The people who care about you will make the effort to be in your life. The people that really matter will make the effort to call you and personally invite you to events or to catch up. It’s not the frequency of contact or quantity of friendships, but the time spent. A natural part of life is that people come and go in our lives. Those who are meant to be in our lives will be there.

Your productivity levels will increase. The ability to sustain focus for longer periods of time will become a habit. Social Media can be distracting and take away our attention. Phones have caused us to have shorter attention spans. I remember as a student how distracting social media can be, and how much time can go by if we spend our time on it.

Decrease in anxiety and online noise and distraction. My mental health greatly improved, and so much time will be in your hands for things that add value in your life, rather than scrolling mindlessly. There was something about Facebook and Instagram that really triggered my anxiety. Our phones can be a form of escapism. There is an overwhelming amount of information online.

Spending time doing the things you love. Time spent on your favourite activities, hobbies and time spent with the people you love. In the past few months, I love to spend the early morning going for a jog or reading a chapter of a book, whereas in the past one of the first things was to turn on my phone. Time offline means that I put more conscious time in achieving my goals.

Conformity, validation and acceptance. I think about how I really value the opinions and views of those close to me, regardless of if I agree or disagree with it. However, I find on social media there is a lot of external validation from strangers which can have an impact on ones authenticity. True validation and acceptance is through accepting yourself.

The time spent on my phone is minimised. More or less the phone is mostly used for texting, calling and replying emails. I check my phone far less, whereas when I previously had several social media apps, I’d check it more often because there would be notifications that most of the time weren’t important. Excessive screen time is unhealthy, and takes us away from the present.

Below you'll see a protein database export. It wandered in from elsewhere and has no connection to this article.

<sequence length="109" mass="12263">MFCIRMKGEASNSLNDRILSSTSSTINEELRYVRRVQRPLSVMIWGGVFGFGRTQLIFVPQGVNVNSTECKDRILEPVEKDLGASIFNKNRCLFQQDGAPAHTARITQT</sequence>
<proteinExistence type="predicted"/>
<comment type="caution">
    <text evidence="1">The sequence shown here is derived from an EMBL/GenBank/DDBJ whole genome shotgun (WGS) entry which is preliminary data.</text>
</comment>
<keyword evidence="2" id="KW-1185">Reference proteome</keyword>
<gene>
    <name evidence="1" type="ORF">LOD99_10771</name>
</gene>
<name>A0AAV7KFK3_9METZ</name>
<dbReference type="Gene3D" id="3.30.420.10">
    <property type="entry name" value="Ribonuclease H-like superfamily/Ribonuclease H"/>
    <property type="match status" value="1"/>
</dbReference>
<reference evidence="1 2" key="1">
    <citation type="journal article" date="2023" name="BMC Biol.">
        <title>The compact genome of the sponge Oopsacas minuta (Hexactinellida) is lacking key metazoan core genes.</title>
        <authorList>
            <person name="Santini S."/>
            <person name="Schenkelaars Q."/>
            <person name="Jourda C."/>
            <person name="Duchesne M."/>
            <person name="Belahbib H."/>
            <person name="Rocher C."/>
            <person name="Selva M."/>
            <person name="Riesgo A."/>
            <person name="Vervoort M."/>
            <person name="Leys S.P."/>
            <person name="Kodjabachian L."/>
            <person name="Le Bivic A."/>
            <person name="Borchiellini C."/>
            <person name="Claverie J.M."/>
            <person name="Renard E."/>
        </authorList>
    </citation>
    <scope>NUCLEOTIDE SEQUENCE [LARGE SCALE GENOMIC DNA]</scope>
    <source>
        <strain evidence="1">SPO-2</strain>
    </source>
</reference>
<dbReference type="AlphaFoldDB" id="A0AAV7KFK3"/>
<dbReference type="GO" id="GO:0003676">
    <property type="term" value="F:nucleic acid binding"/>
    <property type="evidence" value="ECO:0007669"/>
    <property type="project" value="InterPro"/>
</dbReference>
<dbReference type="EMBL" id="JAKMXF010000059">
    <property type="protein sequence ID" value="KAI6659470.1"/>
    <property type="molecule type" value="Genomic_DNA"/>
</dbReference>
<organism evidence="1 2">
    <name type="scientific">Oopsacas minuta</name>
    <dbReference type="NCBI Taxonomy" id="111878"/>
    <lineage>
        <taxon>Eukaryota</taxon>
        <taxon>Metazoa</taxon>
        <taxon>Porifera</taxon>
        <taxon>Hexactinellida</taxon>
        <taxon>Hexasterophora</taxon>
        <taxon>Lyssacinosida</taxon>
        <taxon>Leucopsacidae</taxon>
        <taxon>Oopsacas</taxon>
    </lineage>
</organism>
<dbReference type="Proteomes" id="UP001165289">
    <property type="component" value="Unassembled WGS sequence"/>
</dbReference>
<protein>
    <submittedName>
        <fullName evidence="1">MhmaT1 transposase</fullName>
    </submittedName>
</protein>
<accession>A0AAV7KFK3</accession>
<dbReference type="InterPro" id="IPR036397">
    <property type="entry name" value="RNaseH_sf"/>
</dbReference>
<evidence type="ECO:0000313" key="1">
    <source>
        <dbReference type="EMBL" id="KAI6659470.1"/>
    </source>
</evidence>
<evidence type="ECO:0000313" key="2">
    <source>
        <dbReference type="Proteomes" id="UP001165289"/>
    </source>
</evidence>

The value of privacy, and realising that most people don’t truly care about you. We are essentially the products on social media platforms. It’s hard to define privacy in one definition nowadays. I am quite a private person, and would rather spend time sharing certain things with those close to me. Most people are friendly, but there really are only a handful of people in our personal lives who truly care about us.

Body image and unrealistic expectations. There is a layer of social media that can feel unrealistic. We only catch a glimpse, and even then we can’t really know someone without engaging in conversation and spending time with them. To an extent, social media can shape perceptions of body image.

Being present and focused in my own life. I’m not sure if I’ll be back on Facebook or Instagram, but it feels good to be fully focused on my own life. I do miss the days before social media where there was a sense of mystery in our lives. No one’s life is perfect, even though it can seem that way online. Spending less time on our phones can create space for us to be present in our daily lives.

Art by Lisa Perrin

Spending Less Time On Your Phone

Daily Thoughts

One of the best things I saw today was a guy whipping out his big bulky flip phone, and proceed to click away and text someone. I’m definitely someone that still feels it’s nice to not use the phone when I’m with friends or at a dinner table. Although, it has become a norm to have our phones present in many situations, occasions and at almost any time. Checking notifications, taking photos and messaging people. One of the ways I’ve found helpful in using my phone less during the day, is deleting apps on my phone, putting it on silence or leaving the phone at home for a few hours. Out of sight, out of mind. It makes you feel more present and feel more engaged in your day to day moments, without the interruption or distraction of a phone. I love going for bush walks and being in nature, and I find the best moments are the one’s where you’re truly present in the moment.

There is now more of an urgency and ability to receive information instantly, that we lose that sense of patience, waiting and receiving news a little later. The silent moments can be interrupted with digital devices. It’s a wonderful tool, yet everything requires balance and moderation. When I took away that aspect for most of the day, I realised that at the end of the day, I can check everything in one go. My messages, emails, notifications and so on. It took away this sense of needing to check my phone, even when I didn’t need it. It made me more observant, present and just embrace the art of doing nothing and just being. I realised how much my phone can sometimes give me slight anxiety and urgency, take away precious time and that the less I use it, the more I feel focused on tasks and the more I don’t allow it to fill up to much space in my day.